The closure of Huddersfield A&E and Meningitis: Spotlight on the Holme Valley
04 March, 2016
Following the proposed closure of Huddersfield A&E department in order to combine services at the (supposedly nearby) Calderdale Hospital in Halifax, many will be adversely effected. This will be felt most strongly in the Holme Valley area of Kirklees, which will be the place in West Yorkshire furthest away from a hospital if the plans were to go ahead. In the event of a serious illness, what are the options for residents in this area? The nearest A&E department would require a journey to a different county, over moorland, which can be impassable during the winter months.
With a population of 6,768 children in the Holme Valley according to the 2011 census and recent petitions for the Meningitis B jab being rejected, residents will understandably be concerned about the heightened risk the proposed closure poses. f the proposal was to go ahead, children with suspected meningitis in the Holme Valley would not have quick access to medical care, which could result in severe consequences which may otherwise be preventable should Huddersfield A&E remain open.
Meningitis, an infection of the spinal cord and brain, can take hold of the body extremely quickly, with some children developing symptoms a mere 40 minutes before sepsis takes hold. Babies and young children are most likely to contract the illness and as this study by BBC Radio Leeds shows, the nearest hospital for the Holme Valley would be a minimum of 35 minutes away in Barnsley. Residents don’t even have the option of paying for vaccinations, with a worldwide shortage currently in place, and stock not expected to grow until summer 2016 fast diagnosis and treatment for suspected cases really is the only line of defence.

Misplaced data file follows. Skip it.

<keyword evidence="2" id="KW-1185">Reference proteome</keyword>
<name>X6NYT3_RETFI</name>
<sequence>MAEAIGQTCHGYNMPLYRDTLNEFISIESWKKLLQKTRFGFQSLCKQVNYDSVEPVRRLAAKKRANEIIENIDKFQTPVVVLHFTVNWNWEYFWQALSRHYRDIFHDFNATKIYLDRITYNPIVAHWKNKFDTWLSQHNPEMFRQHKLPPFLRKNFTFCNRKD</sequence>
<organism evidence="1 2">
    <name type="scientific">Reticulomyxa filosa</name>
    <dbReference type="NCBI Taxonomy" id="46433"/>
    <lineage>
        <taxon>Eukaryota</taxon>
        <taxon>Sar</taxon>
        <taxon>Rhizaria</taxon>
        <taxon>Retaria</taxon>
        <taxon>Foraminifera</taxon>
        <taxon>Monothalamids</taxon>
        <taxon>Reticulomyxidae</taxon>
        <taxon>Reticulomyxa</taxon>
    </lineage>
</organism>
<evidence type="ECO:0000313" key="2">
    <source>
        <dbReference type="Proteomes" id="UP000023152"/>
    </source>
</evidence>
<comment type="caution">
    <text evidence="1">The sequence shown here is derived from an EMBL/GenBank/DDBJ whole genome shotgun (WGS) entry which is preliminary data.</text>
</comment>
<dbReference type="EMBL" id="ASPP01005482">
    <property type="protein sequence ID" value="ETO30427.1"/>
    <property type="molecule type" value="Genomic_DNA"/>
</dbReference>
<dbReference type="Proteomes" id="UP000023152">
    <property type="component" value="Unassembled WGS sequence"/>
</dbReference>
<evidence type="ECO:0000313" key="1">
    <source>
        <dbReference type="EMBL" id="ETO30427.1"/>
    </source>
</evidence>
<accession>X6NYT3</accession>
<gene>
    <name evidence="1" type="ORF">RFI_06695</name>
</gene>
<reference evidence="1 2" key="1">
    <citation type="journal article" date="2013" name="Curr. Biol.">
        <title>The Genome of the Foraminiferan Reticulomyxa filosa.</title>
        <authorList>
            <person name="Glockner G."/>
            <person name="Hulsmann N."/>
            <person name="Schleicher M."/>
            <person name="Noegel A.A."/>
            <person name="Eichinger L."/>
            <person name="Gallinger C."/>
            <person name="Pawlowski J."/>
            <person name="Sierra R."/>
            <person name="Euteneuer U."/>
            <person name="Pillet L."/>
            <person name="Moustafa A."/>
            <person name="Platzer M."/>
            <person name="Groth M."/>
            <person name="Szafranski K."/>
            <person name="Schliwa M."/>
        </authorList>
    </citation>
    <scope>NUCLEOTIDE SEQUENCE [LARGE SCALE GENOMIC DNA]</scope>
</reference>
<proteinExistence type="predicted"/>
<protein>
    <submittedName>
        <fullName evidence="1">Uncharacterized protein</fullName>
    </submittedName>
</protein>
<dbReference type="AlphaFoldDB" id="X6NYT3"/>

Calderdale hospital is also likely to be overworked as a result of catering for more than twice the amount of patients it was built for. Under such conditions, mistakes are more likely to occur. So, even if patients reach a hospital in time, they will be competing for doctor’s attention much more than they would at Huddersfield’s already crowded A&E department. This could result in misdiagnosis, or treatment being delayed until it is too late. As many are aware, meningitis is a serious illness, sometimes resulting in the loss of limbs, or in more serious cases: death.
Photo credit: Andrew Sanderson www.AndrewSanderson.com
It must also be taken into account how long it will take ambulances to reach a sick child in the first place, never mind the additional time needed to get to the hospital itself. With a delay of 35 minutes or more, this distance could mean the difference between life and death. Residents of the Holme Valley are understandably frustrated that they seem to have been forgotten about, as surely if they were to be remembered it would be clear that shutting Huddersfield A&E will only result in serious illnesses becoming worse, perhaps resulting in more deaths.Deaths, loss of limbs, and other adverse effects of a delay in treatment due to the distance to an A&E department may lead to claims against the local NHS trust. With the NHS already paying millions in compensation per year, why do they feel the need to add to this by creating further delays in treatment by closing a much needed hospital? It is likely that in the case of such serious illness, the compensation can amount to six or seven figures if it is found that the delay in treatment was the cause of, or exacerbated, the results. Is there likely to be any saving of money, which is the intention behind the closure, when such claims will cost them so much. It is therefore fair to say #HandsOffHRI